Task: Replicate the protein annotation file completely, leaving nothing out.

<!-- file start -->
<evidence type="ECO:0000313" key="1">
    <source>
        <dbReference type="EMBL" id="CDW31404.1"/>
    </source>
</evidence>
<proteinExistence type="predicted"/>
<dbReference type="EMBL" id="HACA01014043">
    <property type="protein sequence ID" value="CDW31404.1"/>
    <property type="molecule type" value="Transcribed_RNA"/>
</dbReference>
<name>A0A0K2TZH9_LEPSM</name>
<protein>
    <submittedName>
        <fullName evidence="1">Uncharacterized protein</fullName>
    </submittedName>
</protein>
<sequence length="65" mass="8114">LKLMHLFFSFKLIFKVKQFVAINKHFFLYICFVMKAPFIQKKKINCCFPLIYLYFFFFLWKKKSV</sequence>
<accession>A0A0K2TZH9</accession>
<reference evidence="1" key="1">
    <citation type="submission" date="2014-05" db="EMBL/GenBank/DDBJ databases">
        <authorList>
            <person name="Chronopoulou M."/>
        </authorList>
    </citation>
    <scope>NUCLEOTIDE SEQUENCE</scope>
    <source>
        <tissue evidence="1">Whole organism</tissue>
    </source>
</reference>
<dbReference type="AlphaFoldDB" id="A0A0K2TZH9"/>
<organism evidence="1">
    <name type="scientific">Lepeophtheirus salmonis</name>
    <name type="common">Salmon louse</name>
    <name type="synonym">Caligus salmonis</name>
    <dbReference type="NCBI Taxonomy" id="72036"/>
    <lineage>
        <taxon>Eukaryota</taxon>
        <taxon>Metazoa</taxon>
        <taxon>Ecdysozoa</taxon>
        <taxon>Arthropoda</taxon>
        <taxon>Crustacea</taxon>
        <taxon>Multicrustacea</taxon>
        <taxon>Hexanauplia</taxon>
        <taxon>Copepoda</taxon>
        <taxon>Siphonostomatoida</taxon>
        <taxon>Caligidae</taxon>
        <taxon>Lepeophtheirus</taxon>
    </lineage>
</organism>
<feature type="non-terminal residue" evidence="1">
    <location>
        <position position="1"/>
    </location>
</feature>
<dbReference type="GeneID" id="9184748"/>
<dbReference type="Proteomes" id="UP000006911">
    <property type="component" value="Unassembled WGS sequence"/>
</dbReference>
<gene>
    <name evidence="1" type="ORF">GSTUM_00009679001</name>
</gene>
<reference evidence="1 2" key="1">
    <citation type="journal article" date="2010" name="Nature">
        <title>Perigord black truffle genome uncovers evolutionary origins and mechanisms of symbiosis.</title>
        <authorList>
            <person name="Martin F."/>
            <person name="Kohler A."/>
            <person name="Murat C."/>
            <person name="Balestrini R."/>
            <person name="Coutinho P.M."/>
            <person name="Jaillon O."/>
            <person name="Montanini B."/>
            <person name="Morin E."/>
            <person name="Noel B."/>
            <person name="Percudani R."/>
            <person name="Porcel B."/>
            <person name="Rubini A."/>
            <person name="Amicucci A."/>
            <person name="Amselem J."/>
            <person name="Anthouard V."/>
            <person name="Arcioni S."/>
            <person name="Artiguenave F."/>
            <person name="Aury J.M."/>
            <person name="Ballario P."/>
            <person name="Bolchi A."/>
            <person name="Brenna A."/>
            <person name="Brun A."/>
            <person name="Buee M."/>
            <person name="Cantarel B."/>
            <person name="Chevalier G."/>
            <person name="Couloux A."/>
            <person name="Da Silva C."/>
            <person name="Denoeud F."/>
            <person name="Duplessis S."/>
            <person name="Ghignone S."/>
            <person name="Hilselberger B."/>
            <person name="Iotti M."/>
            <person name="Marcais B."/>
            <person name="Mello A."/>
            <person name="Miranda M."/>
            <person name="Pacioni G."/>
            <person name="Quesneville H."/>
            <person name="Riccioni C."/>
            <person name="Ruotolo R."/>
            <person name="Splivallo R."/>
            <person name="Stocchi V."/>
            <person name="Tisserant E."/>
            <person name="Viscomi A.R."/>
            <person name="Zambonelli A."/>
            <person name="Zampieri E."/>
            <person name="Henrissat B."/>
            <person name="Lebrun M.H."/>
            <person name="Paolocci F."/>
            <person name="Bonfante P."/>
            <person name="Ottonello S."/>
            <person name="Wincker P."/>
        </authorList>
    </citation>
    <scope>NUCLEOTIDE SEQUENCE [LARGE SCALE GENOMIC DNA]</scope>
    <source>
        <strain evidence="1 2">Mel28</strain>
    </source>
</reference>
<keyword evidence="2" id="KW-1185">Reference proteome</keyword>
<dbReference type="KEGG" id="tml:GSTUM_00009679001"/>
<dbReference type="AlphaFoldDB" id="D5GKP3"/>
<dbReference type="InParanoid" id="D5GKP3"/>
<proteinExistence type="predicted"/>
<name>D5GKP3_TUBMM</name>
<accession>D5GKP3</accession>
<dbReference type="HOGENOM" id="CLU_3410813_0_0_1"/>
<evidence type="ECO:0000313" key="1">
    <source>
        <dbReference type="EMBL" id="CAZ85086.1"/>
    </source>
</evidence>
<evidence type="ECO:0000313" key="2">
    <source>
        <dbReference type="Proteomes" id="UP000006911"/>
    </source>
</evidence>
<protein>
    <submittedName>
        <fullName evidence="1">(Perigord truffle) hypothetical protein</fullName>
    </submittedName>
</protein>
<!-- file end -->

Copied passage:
<evidence type="ECO:0000313" key="1">
    <source>
        <dbReference type="EMBL" id="CDW31404.1"/>
    </source>
</evidence>
<proteinExistence type="predicted"/>
<dbReference type="EMBL" id="HACA01014043">
    <property type="protein sequence ID" value="CDW31404.1"/>
    <property type="molecule type" value="Transcribed_RNA"/>
</dbReference>
<name>A0A0K2TZH9_LEPSM</name>
<protein>
    <submittedName>
        <fullName evidence="1">Uncharacterized protein</fullName>
    </submittedName>
</protein>
<sequence length="65" mass="8114">LKLMHLFFSFKLIFKVKQFVAINKHFFLYICFVMKAPFIQKKKINCCFPLIYLYFFFFLWKKKSV</sequence>
<accession>A0A0K2TZH9</accession>
<reference evidence="1" key="1">
    <citation type="submission" date="2014-05" db="EMBL/GenBank/DDBJ databases">
        <authorList>
            <person name="Chronopoulou M."/>
        </authorList>
    </citation>
    <scope>NUCLEOTIDE SEQUENCE</scope>
    <source>
        <tissue evidence="1">Whole organism</tissue>
    </source>
</reference>
<dbReference type="AlphaFoldDB" id="A0A0K2TZH9"/>
<organism evidence="1">
    <name type="scientific">Lepeophtheirus salmonis</name>
    <name type="common">Salmon louse</name>
    <name type="synonym">Caligus salmonis</name>
    <dbReference type="NCBI Taxonomy" id="72036"/>
    <lineage>
        <taxon>Eukaryota</taxon>
        <taxon>Metazoa</taxon>
        <taxon>Ecdysozoa</taxon>
        <taxon>Arthropoda</taxon>
        <taxon>Crustacea</taxon>
        <taxon>Multicrustacea</taxon>
        <taxon>Hexanauplia</taxon>
        <taxon>Copepoda</taxon>
        <taxon>Siphonostomatoida</taxon>
        <taxon>Caligidae</taxon>
        <taxon>Lepeophtheirus</taxon>
    </lineage>
</organism>
<feature type="non-terminal residue" evidence="1">
    <location>
        <position position="1"/>
    </location>
</feature>
<dbReference type="GeneID" id="9184748"/>
<dbReference type="Proteomes" id="UP000006911">
    <property type="component" value="Unassembled WGS sequence"/>
</dbReference>
<gene>
    <name evidence="1" type="ORF">GSTUM_00009679001</name>
</gene>
<reference evidence="1 2" key="1">
    <citation type="journal article" date="2010" name="Nature">
        <title>Perigord black truffle genome uncovers evolutionary origins and mechanisms of symbiosis.</title>
        <authorList>
            <person name="Martin F."/>
            <person name="Kohler A."/>
            <person name="Murat C."/>
            <person name="Balestrini R."/>
            <person name="Coutinho P.M."/>
            <person name="Jaillon O."/>
            <person name="Montanini B."/>
            <person name="Morin E."/>
            <person name="Noel B."/>
            <person name="Percudani R."/>
            <person name="Porcel B."/>
            <person name="Rubini A."/>
            <person name="Amicucci A."/>
            <person name="Amselem J."/>
            <person name="Anthouard V."/>
            <person name="Arcioni S."/>
            <person name="Artiguenave F."/>
            <person name="Aury J.M."/>
            <person name="Ballario P."/>
            <person name="Bolchi A."/>
            <person name="Brenna A."/>
            <person name="Brun A."/>
            <person name="Buee M."/>
            <person name="Cantarel B."/>
            <person name="Chevalier G."/>
            <person name="Couloux A."/>
            <person name="Da Silva C."/>
            <person name="Denoeud F."/>
            <person name="Duplessis S."/>
            <person name="Ghignone S."/>
            <person name="Hilselberger B."/>
            <person name="Iotti M."/>
            <person name="Marcais B."/>
            <person name="Mello A."/>
            <person name="Miranda M."/>
            <person name="Pacioni G."/>
            <person name="Quesneville H."/>
            <person name="Riccioni C."/>
            <person name="Ruotolo R."/>
            <person name="Splivallo R."/>
            <person name="Stocchi V."/>
            <person name="Tisserant E."/>
            <person name="Viscomi A.R."/>
            <person name="Zambonelli A."/>
            <person name="Zampieri E."/>
            <person name="Henrissat B."/>
            <person name="Lebrun M.H."/>
            <person name="Paolocci F."/>
            <person name="Bonfante P."/>
            <person name="Ottonello S."/>
            <person name="Wincker P."/>
        </authorList>
    </citation>
    <scope>NUCLEOTIDE SEQUENCE [LARGE SCALE GENOMIC DNA]</scope>
    <source>
        <strain evidence="1 2">Mel28</strain>
    </source>
</reference>
<keyword evidence="2" id="KW-1185">Reference proteome</keyword>
<dbReference type="KEGG" id="tml:GSTUM_00009679001"/>
<dbReference type="AlphaFoldDB" id="D5GKP3"/>
<dbReference type="InParanoid" id="D5GKP3"/>
<proteinExistence type="predicted"/>
<name>D5GKP3_TUBMM</name>
<accession>D5GKP3</accession>
<dbReference type="HOGENOM" id="CLU_3410813_0_0_1"/>
<evidence type="ECO:0000313" key="1">
    <source>
        <dbReference type="EMBL" id="CAZ85086.1"/>
    </source>
</evidence>
<evidence type="ECO:0000313" key="2">
    <source>
        <dbReference type="Proteomes" id="UP000006911"/>
    </source>
</evidence>
<protein>
    <submittedName>
        <fullName evidence="1">(Perigord truffle) hypothetical protein</fullName>
    </submittedName>
</protein>